News and views for UB faculty and staff
GSE prof and veteran Richard Lamb is completing a master's degree in rehabilitation counseling in order to apply his work in VR to vets with PTSD.
UB biochemist Michael Garrick was a member of the UB team that pioneered newborn screening programs worldwide.
Jerome Shanklin owns a gym and competes in physique contests, in addition to working full time at UB.
Singing with the Buffalo Philharmonic Chorus helps psychologist Laura Anderson succeed at work and at home.
Faculty experts weigh in on trending topics. Their views and opinions are based on their expertise and research, and do not represent the official positions of UB.
Organic semiconductors are the key to stretchable electronics, like Samsung’s foldable phone, UB engineer Shenqiang Ren says.
UB geographer Peter Rogerson talks about how baby boomers have reshaped the demographic landscape of America.
Engineering prof John Hall says wind energy is growing both domestically and abroad, and that it will continue to grow.
We can disagree with co-workers and argue about sports with friends. UB's Melanie Green talks about why politics seems to be an entirely different beast.
UB political scientist Jacob Neiheisel talks about the process for removing a president from office and why Donald Trump hasn't been impeached — and likely won’t be.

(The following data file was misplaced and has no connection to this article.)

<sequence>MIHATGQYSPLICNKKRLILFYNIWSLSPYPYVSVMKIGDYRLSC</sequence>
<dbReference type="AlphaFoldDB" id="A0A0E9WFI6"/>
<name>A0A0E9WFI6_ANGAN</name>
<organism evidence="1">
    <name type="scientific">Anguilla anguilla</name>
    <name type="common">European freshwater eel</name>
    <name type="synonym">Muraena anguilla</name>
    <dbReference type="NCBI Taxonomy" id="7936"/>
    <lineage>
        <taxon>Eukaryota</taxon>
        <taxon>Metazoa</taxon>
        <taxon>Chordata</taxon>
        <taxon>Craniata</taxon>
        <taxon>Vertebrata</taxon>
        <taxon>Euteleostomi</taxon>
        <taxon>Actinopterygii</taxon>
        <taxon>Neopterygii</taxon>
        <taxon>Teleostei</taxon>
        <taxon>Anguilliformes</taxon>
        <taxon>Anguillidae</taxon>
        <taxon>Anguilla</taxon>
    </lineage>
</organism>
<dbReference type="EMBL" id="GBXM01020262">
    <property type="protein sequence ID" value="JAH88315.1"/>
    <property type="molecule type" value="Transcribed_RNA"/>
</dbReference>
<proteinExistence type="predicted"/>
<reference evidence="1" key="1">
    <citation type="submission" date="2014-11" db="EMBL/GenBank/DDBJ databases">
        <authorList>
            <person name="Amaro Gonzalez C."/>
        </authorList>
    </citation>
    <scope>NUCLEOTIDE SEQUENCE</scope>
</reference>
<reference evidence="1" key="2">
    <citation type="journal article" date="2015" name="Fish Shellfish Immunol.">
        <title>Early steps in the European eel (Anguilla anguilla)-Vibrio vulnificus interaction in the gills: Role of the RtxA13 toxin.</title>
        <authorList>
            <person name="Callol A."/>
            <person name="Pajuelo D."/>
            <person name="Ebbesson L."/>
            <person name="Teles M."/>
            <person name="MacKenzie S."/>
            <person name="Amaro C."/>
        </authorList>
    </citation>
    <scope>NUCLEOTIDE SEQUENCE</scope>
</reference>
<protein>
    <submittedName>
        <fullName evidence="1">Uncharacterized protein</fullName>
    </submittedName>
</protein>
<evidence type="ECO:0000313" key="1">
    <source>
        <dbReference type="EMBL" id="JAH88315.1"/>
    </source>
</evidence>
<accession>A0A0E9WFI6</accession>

UB biochemist D. Fernando Estrada talks about how he found his way to a career in science.
Paleobiologist Jack Tseng talks about recent research on fossilized poop and what it tells us about how ancient ecosystems functioned.
Law professor Nellie Drew talks about the outlet she created for students to develop networking connections within the field of sports law.
A pioneering researcher and staff who have made significant contributions to their fields and to the Jacobs School received 2018 Faculty-Staff Recognition Awards.
The CDS faculty member was recognized with one of the American Speech-Language-Hearing Association’s highest honors.
Eighteen of UB's top scholars and educators have been named recipients of the 2018 Exceptional Scholar and Teaching Innovation Awards.
Margaret Rhee’s collection of poems explores a world in which robots and humans fall in and out of love.